In addition to establishing cellular contact with an emergency response service, the emergency phone 10 may be configured to activate the home security system of the user. Because the radio communications range of the emergency phone 10 is limited, the emergency phone 10 can only contact the user's home security system when the emergency phone 10 is close to the home security system. Preferably, the radio communications range of the emergency phone 10 extends to at least 500 feet from the home security system. The home security system can react to the emergency phone's signal in a number of ways. In the preferred embodiment, the home security system turns the lights of the residence on and off and activates any audible alarms that the home security system uses. Turning on and off the house's lights and sounding the home security system's audible alarms can be beneficial for a number of reasons. First, the home security system alarm will only be activated if the emergency phone 10 is used when it is near the home. Thus, if the emergency situation involves an intruder or attacker, turning on the lights and sounding the alarms may scare the individual away. Secondly, turning on the lights and sounding the alarms will alert any individuals in or around the house that an emergency situation exists in or near the house. In addition, any of the variety of other functions typically performed by a home security system can be triggered by the signal from the emergency phone 10.

An embodiment of the emergency phone 10 is also provided that contacts the car alarm of the user. In a manner similar to that described for contacting the home security system of the user, the emergency phone 10 transmits a signal that activates the car alarm. The emergency phone 10 will only be able to signal the car alarm if the user is near the car when the emergency phone 10 is activated. Thus, the car alarm will help draw attention to the area in which the emergency situation exists. This could be especially beneficial if the emergency situation arose in a parking lot. Furthermore, if the car was just stolen, setting off the car alarm will draw attention to the thief and the stolen car.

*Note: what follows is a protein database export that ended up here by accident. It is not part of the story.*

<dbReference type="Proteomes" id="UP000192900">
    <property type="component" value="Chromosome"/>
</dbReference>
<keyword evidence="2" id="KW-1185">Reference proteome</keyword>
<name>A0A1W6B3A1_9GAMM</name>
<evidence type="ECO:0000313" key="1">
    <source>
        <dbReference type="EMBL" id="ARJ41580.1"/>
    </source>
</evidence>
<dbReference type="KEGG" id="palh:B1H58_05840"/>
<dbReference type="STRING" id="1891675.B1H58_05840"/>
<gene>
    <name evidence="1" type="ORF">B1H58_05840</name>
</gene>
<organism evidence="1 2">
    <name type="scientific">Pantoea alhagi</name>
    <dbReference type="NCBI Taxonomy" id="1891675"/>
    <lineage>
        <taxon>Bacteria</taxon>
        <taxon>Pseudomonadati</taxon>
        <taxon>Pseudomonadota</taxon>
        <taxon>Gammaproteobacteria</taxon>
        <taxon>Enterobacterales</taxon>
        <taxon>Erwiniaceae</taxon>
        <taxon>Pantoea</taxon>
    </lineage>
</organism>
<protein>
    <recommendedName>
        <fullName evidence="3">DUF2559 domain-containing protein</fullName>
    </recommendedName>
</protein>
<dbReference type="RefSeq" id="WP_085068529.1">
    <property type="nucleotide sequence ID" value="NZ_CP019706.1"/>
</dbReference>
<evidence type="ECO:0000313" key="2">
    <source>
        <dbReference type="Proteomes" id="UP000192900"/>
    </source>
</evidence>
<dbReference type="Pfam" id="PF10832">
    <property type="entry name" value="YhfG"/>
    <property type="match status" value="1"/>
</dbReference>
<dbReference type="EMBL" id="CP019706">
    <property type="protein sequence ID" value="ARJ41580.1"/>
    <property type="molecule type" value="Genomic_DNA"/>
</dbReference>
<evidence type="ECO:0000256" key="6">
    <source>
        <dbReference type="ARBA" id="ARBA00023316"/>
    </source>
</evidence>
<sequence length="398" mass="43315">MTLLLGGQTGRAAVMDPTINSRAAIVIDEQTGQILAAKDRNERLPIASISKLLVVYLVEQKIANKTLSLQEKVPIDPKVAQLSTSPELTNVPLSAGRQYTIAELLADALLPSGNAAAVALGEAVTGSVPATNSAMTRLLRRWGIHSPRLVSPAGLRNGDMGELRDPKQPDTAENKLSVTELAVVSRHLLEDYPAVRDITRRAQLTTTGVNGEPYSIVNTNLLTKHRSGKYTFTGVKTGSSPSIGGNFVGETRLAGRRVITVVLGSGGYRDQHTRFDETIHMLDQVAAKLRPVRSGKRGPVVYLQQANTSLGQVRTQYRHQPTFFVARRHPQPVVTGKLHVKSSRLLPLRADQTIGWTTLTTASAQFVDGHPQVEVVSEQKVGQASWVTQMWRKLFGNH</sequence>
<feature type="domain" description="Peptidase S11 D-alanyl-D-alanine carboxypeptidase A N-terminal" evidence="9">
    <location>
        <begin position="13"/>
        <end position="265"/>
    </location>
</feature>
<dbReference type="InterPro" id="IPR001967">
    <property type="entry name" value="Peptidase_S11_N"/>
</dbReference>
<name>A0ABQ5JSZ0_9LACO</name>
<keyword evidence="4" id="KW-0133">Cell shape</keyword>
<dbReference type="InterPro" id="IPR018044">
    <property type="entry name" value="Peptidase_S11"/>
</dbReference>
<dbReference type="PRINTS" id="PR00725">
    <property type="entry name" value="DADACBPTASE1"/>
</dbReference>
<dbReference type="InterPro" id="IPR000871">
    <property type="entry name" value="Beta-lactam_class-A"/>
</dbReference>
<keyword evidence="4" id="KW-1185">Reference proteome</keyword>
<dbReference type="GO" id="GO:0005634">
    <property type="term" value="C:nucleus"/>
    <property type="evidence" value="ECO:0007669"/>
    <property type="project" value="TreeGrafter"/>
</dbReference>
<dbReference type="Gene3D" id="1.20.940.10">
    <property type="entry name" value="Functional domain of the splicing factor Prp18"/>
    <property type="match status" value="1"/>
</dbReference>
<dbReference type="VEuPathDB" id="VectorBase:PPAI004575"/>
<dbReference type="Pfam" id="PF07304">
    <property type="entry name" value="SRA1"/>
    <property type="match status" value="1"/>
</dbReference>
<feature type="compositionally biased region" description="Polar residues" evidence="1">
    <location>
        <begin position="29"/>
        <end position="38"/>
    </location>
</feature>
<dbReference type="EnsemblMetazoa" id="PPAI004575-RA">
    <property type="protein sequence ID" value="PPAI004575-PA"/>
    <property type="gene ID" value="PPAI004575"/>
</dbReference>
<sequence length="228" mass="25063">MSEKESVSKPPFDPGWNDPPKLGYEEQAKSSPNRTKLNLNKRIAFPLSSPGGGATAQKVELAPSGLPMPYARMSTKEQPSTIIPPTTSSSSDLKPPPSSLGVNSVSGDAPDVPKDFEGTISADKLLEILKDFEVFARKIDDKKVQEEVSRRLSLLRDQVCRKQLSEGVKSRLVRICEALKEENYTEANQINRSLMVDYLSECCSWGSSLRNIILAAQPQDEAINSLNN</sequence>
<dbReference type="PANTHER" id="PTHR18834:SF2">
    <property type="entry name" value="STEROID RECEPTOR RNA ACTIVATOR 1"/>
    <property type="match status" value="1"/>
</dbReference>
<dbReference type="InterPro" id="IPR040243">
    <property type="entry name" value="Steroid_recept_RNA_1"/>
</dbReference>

One embodiment of the phone 10 includes a visual alarm button 40 that activates a flashing light 42 mounted on the housing 12. The flashing light 42 and the noise alarm serve similar functions. On the one hand they serve to scare off attackers, on the other hand they serve to draw attention to the individual requesting emergency assistance. Because the emergency phone 10 can be activated from anywhere that cellular service is available, the exact location of the caller may be unknown to the emergency response personnel. Thus, by drawing attention to the emergency phone 10 and its operator, the flashing light 42 and the audible alarm may be very helpful to emergency response personnel attempting to locate the individual who summoned them.

As mentioned above, a preferred embodiment of the invention includes a locator function. The locator function provides the public or private emergency response service the location of the emergency phone 10 at the time it was activated. The locator function is implemented in a variety of manners in different embodiments of the present invention. One embodiment involves the use of a GPS receiver. A GPS receiver utilizes signals from satellites orbiting the earth to determine the position of the receiver. When the first or second activation button 20 a or 20 b is pressed, the GPS receiver is activated to determine the location of the phone 10. The phone 10 then automatically transmits this positional information to the emergency response service. Another embodiment of the present invention uses a cellular location system to determine the position of the emergency phone 10, such as by triangulation. This cellular location system uses the strength and/or the relative phase of a signal from the phone 10 received at different cellular stations to determine the location of the phone 10. Positional information is extremely beneficial in an emergency situation because it allows the emergency response service to determine the location of the caller without requiring any input from the caller.